The Southern United States, also known as the American South, Dixie, or simply the South, is a region of the United States of America. It is located between the Atlantic Ocean and the Western United States, with the Midwestern United States and Northeastern United States to its north and the Gulf of Mexico and Mexico to its south. The South does not fully match the geographic south of the United States but is commonly defined as including the states that fought for the Confederate States of America in the American Civil War. The Deep South is fully located in the southeastern corner
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Research University
A research university is a university that is committed to research as a central part of its mission. It does not matter whether the institution is public or private, or how the research is funded
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Savannah, Georgia
Savannah (/səˈvænə/) is the oldest city in the U.S. state of Georgia and is the county seat of Chatham County. Established in 1733 on the Savannah River, the city of Savannah became the British colonial capital of the Province of Georgia and later the first state capital of Georgia. A strategic port city in the American Revolution and during the American Civil War, Savannah is today an industrial center and an important Atlantic seaport. It is Georgia's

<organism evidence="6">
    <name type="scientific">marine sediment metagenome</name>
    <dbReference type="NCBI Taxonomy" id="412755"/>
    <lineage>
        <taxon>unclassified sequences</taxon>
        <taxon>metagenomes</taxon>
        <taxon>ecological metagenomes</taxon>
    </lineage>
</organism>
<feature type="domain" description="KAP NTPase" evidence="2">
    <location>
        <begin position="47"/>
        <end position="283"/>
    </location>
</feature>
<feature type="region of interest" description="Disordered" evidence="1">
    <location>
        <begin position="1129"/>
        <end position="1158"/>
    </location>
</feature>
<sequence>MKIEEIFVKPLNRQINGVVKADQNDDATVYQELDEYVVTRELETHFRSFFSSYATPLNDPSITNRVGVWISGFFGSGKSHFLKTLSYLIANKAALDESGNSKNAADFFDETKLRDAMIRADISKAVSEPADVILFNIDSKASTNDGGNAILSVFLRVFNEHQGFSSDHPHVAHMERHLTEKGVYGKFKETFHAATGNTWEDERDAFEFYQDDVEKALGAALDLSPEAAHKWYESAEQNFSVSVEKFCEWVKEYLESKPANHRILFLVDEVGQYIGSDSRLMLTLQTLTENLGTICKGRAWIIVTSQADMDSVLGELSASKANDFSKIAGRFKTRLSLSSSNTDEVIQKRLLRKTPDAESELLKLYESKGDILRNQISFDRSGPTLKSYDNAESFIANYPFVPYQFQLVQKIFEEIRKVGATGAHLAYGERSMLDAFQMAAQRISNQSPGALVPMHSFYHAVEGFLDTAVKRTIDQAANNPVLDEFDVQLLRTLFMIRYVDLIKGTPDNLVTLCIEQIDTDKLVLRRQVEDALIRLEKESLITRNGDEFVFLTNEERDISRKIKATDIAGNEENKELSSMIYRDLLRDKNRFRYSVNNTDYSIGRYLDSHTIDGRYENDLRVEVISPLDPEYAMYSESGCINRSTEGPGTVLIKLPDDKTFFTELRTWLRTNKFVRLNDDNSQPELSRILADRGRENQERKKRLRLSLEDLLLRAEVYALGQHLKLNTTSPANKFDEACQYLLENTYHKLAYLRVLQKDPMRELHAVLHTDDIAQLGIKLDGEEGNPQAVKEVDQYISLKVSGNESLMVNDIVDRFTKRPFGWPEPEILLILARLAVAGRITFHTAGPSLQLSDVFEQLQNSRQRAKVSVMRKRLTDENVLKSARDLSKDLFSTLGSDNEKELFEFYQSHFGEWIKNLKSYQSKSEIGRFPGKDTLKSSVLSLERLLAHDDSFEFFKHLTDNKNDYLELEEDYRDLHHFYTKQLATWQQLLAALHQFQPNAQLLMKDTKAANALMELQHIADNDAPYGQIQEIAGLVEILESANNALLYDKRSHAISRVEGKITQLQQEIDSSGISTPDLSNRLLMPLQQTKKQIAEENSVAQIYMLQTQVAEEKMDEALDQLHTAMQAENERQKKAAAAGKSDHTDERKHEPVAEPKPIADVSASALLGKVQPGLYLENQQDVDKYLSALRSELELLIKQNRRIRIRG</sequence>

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Metz
1---> French Land Register data, which excludes lakes, ponds, glaciers > 1 km2---> (0.386 sq mi or 247 acres) and river estuaries. 2---> Population without double counting: residents of multiple communes (e.g., students and military personnel) only counted once.